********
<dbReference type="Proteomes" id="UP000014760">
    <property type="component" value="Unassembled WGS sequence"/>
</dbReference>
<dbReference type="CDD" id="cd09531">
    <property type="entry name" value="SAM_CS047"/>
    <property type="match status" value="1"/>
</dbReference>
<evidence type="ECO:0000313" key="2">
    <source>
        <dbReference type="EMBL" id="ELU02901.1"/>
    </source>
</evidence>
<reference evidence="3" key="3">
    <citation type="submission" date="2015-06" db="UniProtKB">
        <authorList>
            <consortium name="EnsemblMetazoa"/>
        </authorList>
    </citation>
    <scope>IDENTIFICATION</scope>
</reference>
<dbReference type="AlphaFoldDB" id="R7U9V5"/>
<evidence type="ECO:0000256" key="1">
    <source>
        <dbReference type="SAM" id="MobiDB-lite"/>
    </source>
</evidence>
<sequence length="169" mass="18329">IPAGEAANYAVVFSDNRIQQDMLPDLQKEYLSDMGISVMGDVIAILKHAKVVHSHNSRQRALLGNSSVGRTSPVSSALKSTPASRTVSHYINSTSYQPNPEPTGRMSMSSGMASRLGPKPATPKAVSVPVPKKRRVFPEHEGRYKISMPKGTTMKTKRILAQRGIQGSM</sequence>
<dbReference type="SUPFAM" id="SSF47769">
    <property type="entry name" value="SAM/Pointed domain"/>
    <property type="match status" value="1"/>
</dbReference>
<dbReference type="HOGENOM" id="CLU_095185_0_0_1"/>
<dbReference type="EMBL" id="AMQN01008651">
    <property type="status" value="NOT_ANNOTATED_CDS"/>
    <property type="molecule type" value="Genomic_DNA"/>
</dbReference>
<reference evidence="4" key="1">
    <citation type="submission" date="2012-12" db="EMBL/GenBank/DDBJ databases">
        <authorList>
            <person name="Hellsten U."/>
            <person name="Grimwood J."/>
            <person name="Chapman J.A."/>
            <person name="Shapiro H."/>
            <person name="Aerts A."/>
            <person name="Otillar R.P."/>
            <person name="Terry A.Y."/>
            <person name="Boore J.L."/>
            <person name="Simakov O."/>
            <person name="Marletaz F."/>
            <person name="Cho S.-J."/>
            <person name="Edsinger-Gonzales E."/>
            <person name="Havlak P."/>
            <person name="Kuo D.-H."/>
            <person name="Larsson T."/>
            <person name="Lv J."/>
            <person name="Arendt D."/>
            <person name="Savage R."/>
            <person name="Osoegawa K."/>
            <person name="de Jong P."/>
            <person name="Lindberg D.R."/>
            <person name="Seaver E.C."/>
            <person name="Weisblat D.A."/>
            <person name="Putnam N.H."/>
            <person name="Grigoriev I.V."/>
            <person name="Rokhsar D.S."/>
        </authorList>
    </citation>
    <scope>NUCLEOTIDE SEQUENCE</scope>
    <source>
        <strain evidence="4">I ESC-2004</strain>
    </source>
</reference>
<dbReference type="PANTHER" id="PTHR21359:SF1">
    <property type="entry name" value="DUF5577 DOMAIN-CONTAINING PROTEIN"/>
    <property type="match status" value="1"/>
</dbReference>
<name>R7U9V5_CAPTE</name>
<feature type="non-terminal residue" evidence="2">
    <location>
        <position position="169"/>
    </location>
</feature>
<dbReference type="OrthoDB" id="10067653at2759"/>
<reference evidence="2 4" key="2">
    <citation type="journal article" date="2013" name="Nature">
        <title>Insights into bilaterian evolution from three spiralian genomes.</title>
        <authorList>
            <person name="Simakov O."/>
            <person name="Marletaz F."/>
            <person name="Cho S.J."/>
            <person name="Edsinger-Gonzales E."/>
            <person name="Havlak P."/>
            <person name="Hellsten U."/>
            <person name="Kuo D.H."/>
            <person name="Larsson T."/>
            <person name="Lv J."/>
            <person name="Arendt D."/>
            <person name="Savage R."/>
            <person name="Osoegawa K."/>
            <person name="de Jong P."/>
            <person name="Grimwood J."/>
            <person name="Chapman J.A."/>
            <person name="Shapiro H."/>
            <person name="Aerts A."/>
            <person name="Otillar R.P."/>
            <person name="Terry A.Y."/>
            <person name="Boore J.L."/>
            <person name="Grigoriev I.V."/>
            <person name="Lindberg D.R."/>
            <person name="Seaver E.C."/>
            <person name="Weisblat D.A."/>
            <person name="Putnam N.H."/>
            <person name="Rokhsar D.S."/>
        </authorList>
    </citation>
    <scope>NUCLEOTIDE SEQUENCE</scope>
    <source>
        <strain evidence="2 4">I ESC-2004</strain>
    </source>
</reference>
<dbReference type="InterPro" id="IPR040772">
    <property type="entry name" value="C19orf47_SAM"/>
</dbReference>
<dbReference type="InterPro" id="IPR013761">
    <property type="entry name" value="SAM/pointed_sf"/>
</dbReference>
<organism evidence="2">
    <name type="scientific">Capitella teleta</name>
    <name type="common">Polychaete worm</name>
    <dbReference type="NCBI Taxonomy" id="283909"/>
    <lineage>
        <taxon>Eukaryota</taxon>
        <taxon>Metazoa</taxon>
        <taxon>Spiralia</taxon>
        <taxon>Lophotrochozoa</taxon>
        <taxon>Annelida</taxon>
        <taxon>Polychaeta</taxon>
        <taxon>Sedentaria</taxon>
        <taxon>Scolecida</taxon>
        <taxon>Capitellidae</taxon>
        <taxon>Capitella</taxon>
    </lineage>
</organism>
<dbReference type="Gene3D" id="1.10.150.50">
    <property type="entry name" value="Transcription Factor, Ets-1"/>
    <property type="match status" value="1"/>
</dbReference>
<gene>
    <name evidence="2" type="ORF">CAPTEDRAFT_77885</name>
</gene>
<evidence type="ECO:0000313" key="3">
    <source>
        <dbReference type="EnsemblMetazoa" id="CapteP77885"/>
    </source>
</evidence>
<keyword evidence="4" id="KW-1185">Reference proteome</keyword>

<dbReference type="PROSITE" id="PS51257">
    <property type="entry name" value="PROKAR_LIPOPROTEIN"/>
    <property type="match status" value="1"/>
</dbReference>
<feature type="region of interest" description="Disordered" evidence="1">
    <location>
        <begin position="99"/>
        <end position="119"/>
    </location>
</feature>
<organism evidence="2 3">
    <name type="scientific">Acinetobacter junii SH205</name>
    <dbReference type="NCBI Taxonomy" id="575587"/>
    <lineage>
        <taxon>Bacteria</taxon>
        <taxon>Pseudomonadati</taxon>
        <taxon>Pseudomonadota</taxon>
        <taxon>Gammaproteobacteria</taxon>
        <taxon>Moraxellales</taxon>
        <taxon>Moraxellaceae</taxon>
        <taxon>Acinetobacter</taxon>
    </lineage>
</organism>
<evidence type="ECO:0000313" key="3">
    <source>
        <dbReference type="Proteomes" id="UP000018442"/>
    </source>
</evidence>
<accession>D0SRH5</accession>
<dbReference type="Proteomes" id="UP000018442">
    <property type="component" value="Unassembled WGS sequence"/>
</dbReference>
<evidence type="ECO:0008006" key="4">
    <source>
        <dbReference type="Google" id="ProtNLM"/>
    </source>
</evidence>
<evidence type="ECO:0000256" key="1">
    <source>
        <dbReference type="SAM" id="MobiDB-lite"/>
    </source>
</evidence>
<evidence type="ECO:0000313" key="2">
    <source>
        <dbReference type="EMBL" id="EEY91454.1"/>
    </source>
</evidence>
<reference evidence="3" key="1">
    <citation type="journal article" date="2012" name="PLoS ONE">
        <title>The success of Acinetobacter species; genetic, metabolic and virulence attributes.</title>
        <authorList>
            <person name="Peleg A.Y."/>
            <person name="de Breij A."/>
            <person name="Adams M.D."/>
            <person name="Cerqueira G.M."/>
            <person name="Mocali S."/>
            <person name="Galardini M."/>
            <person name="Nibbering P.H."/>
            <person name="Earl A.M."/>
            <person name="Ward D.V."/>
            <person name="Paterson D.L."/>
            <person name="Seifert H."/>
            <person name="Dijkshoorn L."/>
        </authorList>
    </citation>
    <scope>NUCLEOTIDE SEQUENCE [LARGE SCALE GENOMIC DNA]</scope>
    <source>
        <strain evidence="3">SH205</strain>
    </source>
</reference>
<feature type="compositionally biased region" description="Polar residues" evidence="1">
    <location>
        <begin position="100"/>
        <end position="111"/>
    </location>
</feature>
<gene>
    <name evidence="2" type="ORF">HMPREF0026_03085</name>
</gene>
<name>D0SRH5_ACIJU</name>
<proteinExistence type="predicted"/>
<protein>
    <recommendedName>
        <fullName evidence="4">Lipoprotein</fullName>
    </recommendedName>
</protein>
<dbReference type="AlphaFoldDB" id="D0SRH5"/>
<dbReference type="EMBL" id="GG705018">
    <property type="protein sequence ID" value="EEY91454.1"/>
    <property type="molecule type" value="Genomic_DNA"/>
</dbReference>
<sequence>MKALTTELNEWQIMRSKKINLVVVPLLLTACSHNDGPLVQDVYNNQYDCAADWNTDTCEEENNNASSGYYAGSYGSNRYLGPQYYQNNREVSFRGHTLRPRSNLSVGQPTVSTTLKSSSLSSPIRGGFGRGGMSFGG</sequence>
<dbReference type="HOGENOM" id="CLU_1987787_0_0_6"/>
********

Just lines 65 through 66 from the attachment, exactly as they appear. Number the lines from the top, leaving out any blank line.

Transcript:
            <person name="Rokhsar D.S."/>
        </authorList>